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Seattle

Helen Street / mw|works architecture + design

13:00 - 2 August, 2017
© Andrew Pogue
© Andrew Pogue

© Andrew Pogue © Andrew Pogue © Andrew Pogue © Andrew Pogue +29

Seattle's Upcoming 134 Meter Residential Tower Takes Form As Series of Stacked Cubes

04:00 - 5 July, 2017
Seattle's Upcoming 134 Meter Residential Tower Takes Form As Series of Stacked Cubes, Courtesy of Burrard Group/Weber Thompson
Courtesy of Burrard Group/Weber Thompson

A 440 feet (134 meters) tall stack of twisting cubes, Nexus is an upcoming residential tower planned for the northern edge of downtown Seattle, as the city experiences a shortage of for-sale housing amidst a thriving rental market. Designed by local practice Weber Thompson and commissioned by Vancouver-based Burrard Development, the tower includes 367 residential units and 3200 square feet of retail, aiming to offer one of few residential opportunities in Seattle’s downtown core.

Courtesy of Burrard Group/Weber Thompson Courtesy of Burrard Group/Weber Thompson Courtesy of Burrard Group/Weber Thompson Courtesy of Burrard Group/Weber Thompson +29

Seattle's Space Needle to Undergo $100 Million Minimalist Renovation by Olson Kundig

12:30 - 15 June, 2017
Seattle's Space Needle to Undergo $100 Million Minimalist Renovation by Olson Kundig, Outer Open-Air Observation Deck (after). Image © Olson Kundig
Outer Open-Air Observation Deck (after). Image © Olson Kundig

One of the world’s most recognizable landmarks, the Seattle Space Needle, is set to undergo a $100 million renovation project focused on the structure’s preservation and the enhancement of the visitor experience by opening up spaces to dramatically improved views.

 Designed by Olson Kundig with interiors by Tihany Design, the scheme will intensify the Observation Deck experience through the addition of floor-to-ceiling glass on both the interior and exterior spaces, creating unobstructed 360 degree views of the Puget Sound and Seattle skyline . The renovation will also reimagine the Needle’s restaurant level by featuring a “first-of-its-kind” rotating glass floor to offer never-before-seen downward views of the structure.

Cross-Section of the Tophouse to show Observation Deck Renovations. Image © Olson Kundig View from the Interior Observation Deck (after). Image © Olson Kundig Interior Observation Deck (after). Image © Olson Kundig Tophouse of the Space Needle (after). Image © Olson Kundig +16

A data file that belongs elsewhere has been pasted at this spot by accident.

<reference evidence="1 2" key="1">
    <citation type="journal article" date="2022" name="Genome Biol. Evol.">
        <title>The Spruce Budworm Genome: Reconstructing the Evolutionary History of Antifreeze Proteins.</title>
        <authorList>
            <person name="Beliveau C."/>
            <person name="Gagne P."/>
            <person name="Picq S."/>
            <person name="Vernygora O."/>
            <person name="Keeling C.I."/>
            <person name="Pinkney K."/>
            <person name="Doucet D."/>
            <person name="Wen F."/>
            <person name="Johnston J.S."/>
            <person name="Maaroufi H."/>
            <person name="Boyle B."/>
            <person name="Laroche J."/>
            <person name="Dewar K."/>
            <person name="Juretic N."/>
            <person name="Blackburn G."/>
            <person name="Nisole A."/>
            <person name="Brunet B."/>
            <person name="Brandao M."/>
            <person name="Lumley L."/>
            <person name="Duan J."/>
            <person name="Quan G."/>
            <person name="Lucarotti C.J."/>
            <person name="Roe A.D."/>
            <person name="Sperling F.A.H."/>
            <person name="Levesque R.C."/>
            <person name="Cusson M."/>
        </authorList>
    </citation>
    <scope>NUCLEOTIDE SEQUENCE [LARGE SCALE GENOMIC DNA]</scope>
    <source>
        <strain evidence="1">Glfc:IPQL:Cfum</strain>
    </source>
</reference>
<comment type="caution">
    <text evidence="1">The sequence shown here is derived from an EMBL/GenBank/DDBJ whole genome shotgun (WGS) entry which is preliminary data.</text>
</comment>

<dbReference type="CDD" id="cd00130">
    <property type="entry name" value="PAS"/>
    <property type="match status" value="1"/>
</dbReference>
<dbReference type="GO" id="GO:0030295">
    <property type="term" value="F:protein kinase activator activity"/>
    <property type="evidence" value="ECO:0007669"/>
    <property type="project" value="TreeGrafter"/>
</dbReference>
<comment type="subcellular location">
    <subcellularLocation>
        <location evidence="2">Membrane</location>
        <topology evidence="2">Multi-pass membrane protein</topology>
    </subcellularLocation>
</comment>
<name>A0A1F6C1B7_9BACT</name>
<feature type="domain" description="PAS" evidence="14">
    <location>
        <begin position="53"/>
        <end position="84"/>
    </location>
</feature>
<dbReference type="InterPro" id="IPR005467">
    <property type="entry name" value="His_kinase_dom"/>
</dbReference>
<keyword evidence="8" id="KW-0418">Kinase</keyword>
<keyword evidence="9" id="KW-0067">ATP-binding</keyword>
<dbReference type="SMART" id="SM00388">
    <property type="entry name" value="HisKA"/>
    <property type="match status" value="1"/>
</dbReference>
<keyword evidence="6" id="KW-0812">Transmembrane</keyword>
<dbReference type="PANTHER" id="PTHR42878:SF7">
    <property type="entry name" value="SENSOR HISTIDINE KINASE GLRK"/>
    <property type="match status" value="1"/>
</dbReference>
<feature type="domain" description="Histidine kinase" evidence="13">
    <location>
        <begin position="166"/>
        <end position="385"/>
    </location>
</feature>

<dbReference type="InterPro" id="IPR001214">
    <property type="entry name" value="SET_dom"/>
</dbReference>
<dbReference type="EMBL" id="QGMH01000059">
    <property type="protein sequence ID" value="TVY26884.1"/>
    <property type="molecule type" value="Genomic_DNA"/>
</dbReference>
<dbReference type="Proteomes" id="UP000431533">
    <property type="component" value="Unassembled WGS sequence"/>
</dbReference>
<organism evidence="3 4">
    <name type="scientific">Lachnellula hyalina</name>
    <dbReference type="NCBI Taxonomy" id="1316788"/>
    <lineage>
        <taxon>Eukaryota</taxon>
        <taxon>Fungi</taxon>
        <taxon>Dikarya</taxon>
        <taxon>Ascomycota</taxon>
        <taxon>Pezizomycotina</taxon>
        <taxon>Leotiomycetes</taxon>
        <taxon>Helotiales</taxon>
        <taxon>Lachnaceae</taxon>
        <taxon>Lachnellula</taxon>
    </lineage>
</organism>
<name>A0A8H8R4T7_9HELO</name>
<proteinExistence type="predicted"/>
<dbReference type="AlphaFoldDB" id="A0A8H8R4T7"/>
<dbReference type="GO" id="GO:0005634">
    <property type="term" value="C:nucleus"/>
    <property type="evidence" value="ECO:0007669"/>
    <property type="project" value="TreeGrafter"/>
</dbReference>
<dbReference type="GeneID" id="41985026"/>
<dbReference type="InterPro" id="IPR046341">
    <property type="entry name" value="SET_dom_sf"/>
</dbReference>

Tectonic / Graham Baba Architects

15:00 - 9 June, 2017
Tectonic / Graham Baba Architects, © Rafael Soldi
© Rafael Soldi

© Rafael Soldi               © Rafael Soldi               © Rafael Soldi               © Rafael Soldi               +12

  • Architects

  • Location

    1424 11th Ave, Seattle, WA 98122, United States
  • Architect in Charge

    Jim Graham
  • Area

    2738.0 ft2
  • Project Year

    2015
  • Photographs

The Junsei House / Suyama Peterson Deguchi

15:00 - 30 March, 2017
The Junsei House / Suyama Peterson Deguchi, © Charlie Schuck
© Charlie Schuck

© Charlie Schuck © Charlie Schuck © Charlie Schuck © Charlie Schuck +20

HBO Seattle Workspace / Rapt Studio

18:00 - 9 March, 2017
HBO Seattle Workspace / Rapt Studio, © Eric Laignel
© Eric Laignel

© Eric Laignel             © Eric Laignel             © Eric Laignel             © Eric Laignel             +52

  • Architects

  • Location

    Seattle, WA 98101, United States
  • Area

    72000.0 ft2
  • Project Year

    2016
  • Photographs

The Studios / Graham Baba Architects

17:00 - 21 February, 2017
The Studios / Graham Baba Architects, ©  Lara Swimmer
© Lara Swimmer

©  Lara Swimmer ©  Lara Swimmer ©  Lara Swimmer ©  Lara Swimmer +24

  • Architects

  • Location

    Seattle, WA, United States
  • Design Team

    Jim Graham, Melissa Glenn, Maureen O’Leary
  • Area

    10000.0 ft2
  • Project Year

    2015
  • Photographs

Copine / Olson Kundig

15:00 - 15 February, 2017
Copine  / Olson Kundig, © Rafael Soldi
© Rafael Soldi

© Rafael Soldi © Rafael Soldi © Rafael Soldi © Rafael Soldi +10

  • Architects

  • Location

    6460 24th Ave NW, Seattle, WA 98117, USA
  • Principal in Charge

    Kirsten Murray
  • Area

    3289.0 ft2
  • Project Year

    2016
  • Photographs

Cowiche Canyon Kitchen and Icehouse Bar / Graham Baba Architects

17:00 - 14 February, 2017
Cowiche Canyon Kitchen and Icehouse Bar / Graham Baba Architects, © Lara Swimmer
© Lara Swimmer

© Lara Swimmer © Lara Swimmer © Lara Swimmer © Lara Swimmer +39

Artist Residence / Heliotrope Architects

17:00 - 13 February, 2017
Artist Residence  / Heliotrope Architects, © Benjamin Benschneider
© Benjamin Benschneider

© Benjamin Benschneider             © Benjamin Benschneider             © Benjamin Benschneider             © Benjamin Benschneider             +19

5 Monuments to Progress

04:00 - 28 December, 2016
5 Monuments to Progress, Space Needle / John Graham & Company. Image Courtesy of Wikimedia user Rattlhed (Public Domain)
Space Needle / John Graham & Company. Image Courtesy of Wikimedia user Rattlhed (Public Domain)

Buildings, perhaps unlike any other art form or edifice, have a capacity to influence or become part of a place's cultural identity and history. Defining an architectural monument is, however, an ambiguous exercise – most of their ilk only reach this status years after completion. AD Classics are ArchDaily's continually updated collection of longer-form building studies of the world's most significant architectural projects. Here we've assembled five structures and buildings which, often aside from original intentions, embody that most ephemeral feeling: a sense of progress.